renrav | Sep 22, 2013 |
I feel like an odd one out, here. I expected to love this, and people whose opinions I trust really loved it, often giving it five stars. But it never came together for me: I wasn't sure what the main story was meant to be, what I was meant to take away from it. I never really managed to picture Sedia's world or characters, or connect whatever dots I was meant to connect.

Partially, probably, this is because I didn't want to. The relationship between Mattie and her creator is a powerful one, and he's a disturbing character. I found him cruel, manipulative -- abusive, even. He creates her with the capacity for independence but keeps her chained to him, makes her to serve him but gives her the intelligence to resent it, makes a person with free will in a world that won't accept her as a person at all. He gives her the illusion of freedom, the illusion that she can do and be what she wants, but keeps her close with the horrible joint leash of pity for him and need of his key. He creates an autonomous creature, but then disregards what she wants and needs. The thing about her faces hurt me the most, the way he ignores her preferences and tries to shape her personhood with his own.

It's powerful writing, in that sense, but I didn't connect with it, and I don't think I really wanted to. There are some other really powerful parts, beautiful parts even, but it all seems so sad, so worn down, that I didn't want to feel that power. ( )
2 vote shanaqui | Apr 9, 2013 |
a leisurely-paced tale, far more interesting for the fully realized and multi-dimensional characters than any mechanics of plot. beautiful, lush prose, rich with sensory information (the smell of bleach, the sound of wooden heels tapping) creates an immersive reading experience, but you need to be in the right mood for the thoughtful pace. ( )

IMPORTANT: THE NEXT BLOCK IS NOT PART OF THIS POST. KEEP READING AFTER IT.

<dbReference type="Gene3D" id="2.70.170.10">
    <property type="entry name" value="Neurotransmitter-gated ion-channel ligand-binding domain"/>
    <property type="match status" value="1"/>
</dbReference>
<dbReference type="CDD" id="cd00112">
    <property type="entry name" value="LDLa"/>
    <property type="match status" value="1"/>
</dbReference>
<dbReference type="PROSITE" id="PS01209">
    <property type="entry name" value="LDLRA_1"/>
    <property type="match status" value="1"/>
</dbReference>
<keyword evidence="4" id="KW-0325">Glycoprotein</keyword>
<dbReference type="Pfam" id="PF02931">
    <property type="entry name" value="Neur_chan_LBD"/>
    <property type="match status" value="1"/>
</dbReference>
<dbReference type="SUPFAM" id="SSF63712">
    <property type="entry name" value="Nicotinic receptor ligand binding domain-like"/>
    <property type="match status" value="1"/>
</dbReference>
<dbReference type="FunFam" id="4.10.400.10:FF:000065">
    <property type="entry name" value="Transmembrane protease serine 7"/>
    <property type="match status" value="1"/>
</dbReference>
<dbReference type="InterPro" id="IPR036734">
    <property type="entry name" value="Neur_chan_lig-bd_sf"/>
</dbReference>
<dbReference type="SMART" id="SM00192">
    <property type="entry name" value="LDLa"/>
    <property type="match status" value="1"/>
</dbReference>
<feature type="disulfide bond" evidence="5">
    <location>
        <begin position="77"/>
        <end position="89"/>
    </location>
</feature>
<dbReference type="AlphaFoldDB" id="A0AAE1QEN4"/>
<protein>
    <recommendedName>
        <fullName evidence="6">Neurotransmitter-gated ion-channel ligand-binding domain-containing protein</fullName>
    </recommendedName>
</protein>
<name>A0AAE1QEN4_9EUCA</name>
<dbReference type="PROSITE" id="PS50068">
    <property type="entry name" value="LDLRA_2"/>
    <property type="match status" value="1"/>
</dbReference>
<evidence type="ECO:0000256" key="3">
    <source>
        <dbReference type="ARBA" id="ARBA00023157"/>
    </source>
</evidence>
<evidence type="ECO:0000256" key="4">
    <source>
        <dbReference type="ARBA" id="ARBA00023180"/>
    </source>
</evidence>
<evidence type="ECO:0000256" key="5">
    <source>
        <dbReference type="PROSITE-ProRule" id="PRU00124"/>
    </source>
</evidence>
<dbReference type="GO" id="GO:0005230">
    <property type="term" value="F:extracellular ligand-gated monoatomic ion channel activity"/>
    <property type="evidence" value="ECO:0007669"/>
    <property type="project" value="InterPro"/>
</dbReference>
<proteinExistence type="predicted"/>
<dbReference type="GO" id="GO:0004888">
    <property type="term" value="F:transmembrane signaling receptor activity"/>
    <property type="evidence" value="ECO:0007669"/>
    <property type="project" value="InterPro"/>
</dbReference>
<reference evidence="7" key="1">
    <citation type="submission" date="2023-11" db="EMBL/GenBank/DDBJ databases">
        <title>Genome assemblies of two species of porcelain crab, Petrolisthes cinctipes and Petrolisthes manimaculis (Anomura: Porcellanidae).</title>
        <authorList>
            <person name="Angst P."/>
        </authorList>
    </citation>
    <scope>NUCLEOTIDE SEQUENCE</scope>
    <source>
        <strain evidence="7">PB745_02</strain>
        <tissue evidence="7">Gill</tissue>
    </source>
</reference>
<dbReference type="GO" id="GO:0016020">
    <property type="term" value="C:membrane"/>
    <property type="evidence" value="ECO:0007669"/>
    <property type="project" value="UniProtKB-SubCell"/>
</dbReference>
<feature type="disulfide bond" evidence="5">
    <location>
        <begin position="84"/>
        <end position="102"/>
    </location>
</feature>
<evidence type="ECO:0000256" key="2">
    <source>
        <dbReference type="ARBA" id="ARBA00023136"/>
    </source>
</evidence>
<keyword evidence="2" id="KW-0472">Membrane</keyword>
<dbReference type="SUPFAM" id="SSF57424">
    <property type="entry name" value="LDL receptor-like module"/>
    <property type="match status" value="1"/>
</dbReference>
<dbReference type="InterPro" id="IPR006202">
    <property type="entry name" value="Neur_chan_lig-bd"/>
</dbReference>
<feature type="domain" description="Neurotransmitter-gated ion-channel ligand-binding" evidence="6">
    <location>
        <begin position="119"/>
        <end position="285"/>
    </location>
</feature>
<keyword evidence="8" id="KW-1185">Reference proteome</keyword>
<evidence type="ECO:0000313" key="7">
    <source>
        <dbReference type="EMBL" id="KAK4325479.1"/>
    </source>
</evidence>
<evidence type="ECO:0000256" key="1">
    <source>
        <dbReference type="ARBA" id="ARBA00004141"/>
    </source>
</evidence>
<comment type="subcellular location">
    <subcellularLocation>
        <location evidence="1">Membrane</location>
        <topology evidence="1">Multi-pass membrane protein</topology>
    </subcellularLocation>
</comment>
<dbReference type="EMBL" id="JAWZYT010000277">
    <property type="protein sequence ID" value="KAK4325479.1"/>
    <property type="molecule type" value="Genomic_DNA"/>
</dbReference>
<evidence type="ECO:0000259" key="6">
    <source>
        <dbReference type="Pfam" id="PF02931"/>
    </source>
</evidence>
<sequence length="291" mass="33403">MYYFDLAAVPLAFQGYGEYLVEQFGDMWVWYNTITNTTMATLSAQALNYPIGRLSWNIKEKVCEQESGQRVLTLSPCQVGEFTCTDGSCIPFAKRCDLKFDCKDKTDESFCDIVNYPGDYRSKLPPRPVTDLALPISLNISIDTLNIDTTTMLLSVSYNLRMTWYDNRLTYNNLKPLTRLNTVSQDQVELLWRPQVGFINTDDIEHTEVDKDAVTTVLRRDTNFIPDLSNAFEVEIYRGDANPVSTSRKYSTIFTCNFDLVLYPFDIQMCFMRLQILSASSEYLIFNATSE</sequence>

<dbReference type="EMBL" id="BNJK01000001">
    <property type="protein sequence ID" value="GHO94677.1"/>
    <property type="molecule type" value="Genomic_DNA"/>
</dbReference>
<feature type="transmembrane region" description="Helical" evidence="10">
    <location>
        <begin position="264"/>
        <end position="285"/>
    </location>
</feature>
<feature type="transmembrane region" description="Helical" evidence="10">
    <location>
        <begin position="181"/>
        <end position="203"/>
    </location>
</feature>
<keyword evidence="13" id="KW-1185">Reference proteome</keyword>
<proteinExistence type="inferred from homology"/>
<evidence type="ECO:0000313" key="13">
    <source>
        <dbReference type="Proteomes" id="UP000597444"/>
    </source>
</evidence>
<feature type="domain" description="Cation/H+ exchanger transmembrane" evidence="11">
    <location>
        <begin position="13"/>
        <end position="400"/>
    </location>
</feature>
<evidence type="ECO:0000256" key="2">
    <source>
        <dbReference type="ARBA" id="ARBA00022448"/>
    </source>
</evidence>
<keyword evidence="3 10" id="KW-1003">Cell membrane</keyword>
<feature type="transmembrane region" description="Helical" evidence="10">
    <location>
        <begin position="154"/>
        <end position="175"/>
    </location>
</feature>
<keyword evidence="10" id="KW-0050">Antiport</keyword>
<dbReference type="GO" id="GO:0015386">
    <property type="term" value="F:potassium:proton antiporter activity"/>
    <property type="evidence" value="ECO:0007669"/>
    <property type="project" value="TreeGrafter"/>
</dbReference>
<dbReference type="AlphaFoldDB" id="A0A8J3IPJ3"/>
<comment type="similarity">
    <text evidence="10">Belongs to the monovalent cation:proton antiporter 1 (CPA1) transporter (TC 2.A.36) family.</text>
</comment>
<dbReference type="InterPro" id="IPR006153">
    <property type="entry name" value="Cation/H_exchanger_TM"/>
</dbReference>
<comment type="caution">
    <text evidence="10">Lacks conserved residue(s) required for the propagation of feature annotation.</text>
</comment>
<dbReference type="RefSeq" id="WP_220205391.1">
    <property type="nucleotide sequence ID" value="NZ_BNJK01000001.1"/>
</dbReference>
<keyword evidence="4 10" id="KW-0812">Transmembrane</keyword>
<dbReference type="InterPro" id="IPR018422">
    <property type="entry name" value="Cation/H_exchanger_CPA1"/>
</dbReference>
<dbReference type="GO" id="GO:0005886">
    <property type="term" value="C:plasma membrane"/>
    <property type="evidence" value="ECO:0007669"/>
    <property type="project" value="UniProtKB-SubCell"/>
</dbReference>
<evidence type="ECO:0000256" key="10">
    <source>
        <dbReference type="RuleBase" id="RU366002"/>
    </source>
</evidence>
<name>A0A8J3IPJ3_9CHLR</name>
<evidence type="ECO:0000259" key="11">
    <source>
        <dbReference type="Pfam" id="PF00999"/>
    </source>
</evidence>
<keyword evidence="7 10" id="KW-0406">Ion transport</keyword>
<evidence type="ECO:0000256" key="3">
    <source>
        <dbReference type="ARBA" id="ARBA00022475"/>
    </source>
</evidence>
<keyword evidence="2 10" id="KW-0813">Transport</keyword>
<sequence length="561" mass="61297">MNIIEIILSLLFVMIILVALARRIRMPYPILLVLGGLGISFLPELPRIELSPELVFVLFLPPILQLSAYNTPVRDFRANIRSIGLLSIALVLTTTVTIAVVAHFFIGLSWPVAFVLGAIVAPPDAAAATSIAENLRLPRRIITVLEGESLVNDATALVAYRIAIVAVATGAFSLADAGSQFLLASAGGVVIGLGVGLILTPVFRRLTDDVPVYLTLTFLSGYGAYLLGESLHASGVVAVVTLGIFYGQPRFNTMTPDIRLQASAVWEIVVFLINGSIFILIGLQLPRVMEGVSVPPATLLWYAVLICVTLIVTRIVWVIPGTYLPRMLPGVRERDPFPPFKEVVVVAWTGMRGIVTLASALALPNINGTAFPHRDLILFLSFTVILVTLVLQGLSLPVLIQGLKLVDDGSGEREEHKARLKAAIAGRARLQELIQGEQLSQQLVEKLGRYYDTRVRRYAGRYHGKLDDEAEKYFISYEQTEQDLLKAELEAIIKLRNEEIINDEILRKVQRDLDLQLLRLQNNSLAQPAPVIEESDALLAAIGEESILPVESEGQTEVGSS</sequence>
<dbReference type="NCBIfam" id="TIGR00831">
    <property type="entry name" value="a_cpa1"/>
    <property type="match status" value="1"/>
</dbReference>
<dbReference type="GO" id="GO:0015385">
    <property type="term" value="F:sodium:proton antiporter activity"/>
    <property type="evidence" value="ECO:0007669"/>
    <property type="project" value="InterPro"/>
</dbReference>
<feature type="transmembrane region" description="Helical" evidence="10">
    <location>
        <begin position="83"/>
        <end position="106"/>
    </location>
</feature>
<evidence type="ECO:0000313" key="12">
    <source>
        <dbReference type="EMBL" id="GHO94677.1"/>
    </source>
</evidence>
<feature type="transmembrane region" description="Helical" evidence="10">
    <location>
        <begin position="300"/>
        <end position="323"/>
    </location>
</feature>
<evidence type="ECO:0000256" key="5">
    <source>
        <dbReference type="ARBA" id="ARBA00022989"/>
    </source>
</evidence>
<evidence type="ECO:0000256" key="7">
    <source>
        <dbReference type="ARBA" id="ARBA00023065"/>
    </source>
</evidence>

fireweaver | Mar 31, 2013 |
Showing 1-5 of 29 (next | show all)
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» Add other authors (1 possible)

Author nameRoleType of authorWork?Status
Ekaterina Sediaprimary authorall editionsconfirmed
Segal, Stephen H.Cover designersecondary authorsome editionsconfirmed
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We scale the rough bricks of the building's facade. Their crumbling edges soften under our claw-like fingers; they jut out of the flat, adenoid face of the wall to provide easy footholds. We could've used fire escapes, we could've climbed up, up, past the indifferent faces of the walls, their windows cataracted with shutters; we could've bounded up in the joyful cacophany of corrugated metal and barely audible whispers of the falling rust shaken loose by our ascent. We could've flown.
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Amazon.com Product Description (ISBN 0809572842, Paperback)

Mattie, an intelligent automaton skilled in the use of alchemy, finds herself caught in the middle of a conflict between gargoyles, the Mechanics, and the Alchemists. With the old order quickly giving way to the new, Mattie discovers powerful and dangerous secrets - secrets that can completely alter the balance of power in the city of Ayona. However, this doesn't sit well with Loharri, the Mechanic who created Mattie and still has the key to her heart - literally! A steampunk novel of romance, political intrigue, and alchemy, The Alchemy of Stone represents a new and intriguing direction by the author of the critically-acclaimed The Secret History of Moscow:

(retrieved from Amazon Mon, 30 Sep 2013 13:34:53 -0400)

Mattie, an intelligent automaton skilled in the use of alchemy, finds herself caught in the middle of a conflict between gargoyles, the Mechanics and the Alchemists. With the old order quickly giving way to the new, Mattie discovers powerful and dangerous secrets - secrets that can completely alter the balance of power in the city of Ayona.… (more)

(summary from another edition)